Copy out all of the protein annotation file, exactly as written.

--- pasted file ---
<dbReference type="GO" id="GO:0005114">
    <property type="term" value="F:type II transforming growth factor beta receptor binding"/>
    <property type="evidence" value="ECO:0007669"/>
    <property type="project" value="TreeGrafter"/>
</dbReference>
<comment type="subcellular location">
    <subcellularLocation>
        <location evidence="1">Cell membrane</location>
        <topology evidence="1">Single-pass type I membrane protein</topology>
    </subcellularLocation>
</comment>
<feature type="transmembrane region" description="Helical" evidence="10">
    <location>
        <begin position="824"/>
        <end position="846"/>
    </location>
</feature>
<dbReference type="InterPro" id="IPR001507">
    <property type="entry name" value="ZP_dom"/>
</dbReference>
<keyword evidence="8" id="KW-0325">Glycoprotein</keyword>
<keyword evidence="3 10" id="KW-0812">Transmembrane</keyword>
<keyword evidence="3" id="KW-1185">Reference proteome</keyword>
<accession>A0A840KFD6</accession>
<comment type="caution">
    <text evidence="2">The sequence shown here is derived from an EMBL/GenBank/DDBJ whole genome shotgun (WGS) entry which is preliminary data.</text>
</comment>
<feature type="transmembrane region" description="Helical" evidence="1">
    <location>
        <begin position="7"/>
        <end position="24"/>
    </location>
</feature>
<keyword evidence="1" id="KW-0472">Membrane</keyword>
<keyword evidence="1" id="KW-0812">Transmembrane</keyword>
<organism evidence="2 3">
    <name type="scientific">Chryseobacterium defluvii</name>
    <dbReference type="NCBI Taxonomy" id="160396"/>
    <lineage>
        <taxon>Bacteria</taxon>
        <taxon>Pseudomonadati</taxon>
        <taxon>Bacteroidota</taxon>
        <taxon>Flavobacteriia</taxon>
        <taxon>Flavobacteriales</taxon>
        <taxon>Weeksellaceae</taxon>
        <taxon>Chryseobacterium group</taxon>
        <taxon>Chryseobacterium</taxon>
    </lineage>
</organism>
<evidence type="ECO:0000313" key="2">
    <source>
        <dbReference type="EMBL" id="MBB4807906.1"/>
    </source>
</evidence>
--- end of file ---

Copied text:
<dbReference type="GO" id="GO:0005114">
    <property type="term" value="F:type II transforming growth factor beta receptor binding"/>
    <property type="evidence" value="ECO:0007669"/>
    <property type="project" value="TreeGrafter"/>
</dbReference>
<comment type="subcellular location">
    <subcellularLocation>
        <location evidence="1">Cell membrane</location>
        <topology evidence="1">Single-pass type I membrane protein</topology>
    </subcellularLocation>
</comment>
<feature type="transmembrane region" description="Helical" evidence="10">
    <location>
        <begin position="824"/>
        <end position="846"/>
    </location>
</feature>
<dbReference type="InterPro" id="IPR001507">
    <property type="entry name" value="ZP_dom"/>
</dbReference>
<keyword evidence="8" id="KW-0325">Glycoprotein</keyword>
<keyword evidence="3 10" id="KW-0812">Transmembrane</keyword>
<keyword evidence="3" id="KW-1185">Reference proteome</keyword>
<accession>A0A840KFD6</accession>
<comment type="caution">
    <text evidence="2">The sequence shown here is derived from an EMBL/GenBank/DDBJ whole genome shotgun (WGS) entry which is preliminary data.</text>
</comment>
<feature type="transmembrane region" description="Helical" evidence="1">
    <location>
        <begin position="7"/>
        <end position="24"/>
    </location>
</feature>
<keyword evidence="1" id="KW-0472">Membrane</keyword>
<keyword evidence="1" id="KW-0812">Transmembrane</keyword>
<organism evidence="2 3">
    <name type="scientific">Chryseobacterium defluvii</name>
    <dbReference type="NCBI Taxonomy" id="160396"/>
    <lineage>
        <taxon>Bacteria</taxon>
        <taxon>Pseudomonadati</taxon>
        <taxon>Bacteroidota</taxon>
        <taxon>Flavobacteriia</taxon>
        <taxon>Flavobacteriales</taxon>
        <taxon>Weeksellaceae</taxon>
        <taxon>Chryseobacterium group</taxon>
        <taxon>Chryseobacterium</taxon>
    </lineage>
</organism>
<evidence type="ECO:0000313" key="2">
    <source>
        <dbReference type="EMBL" id="MBB4807906.1"/>
    </source>
</evidence>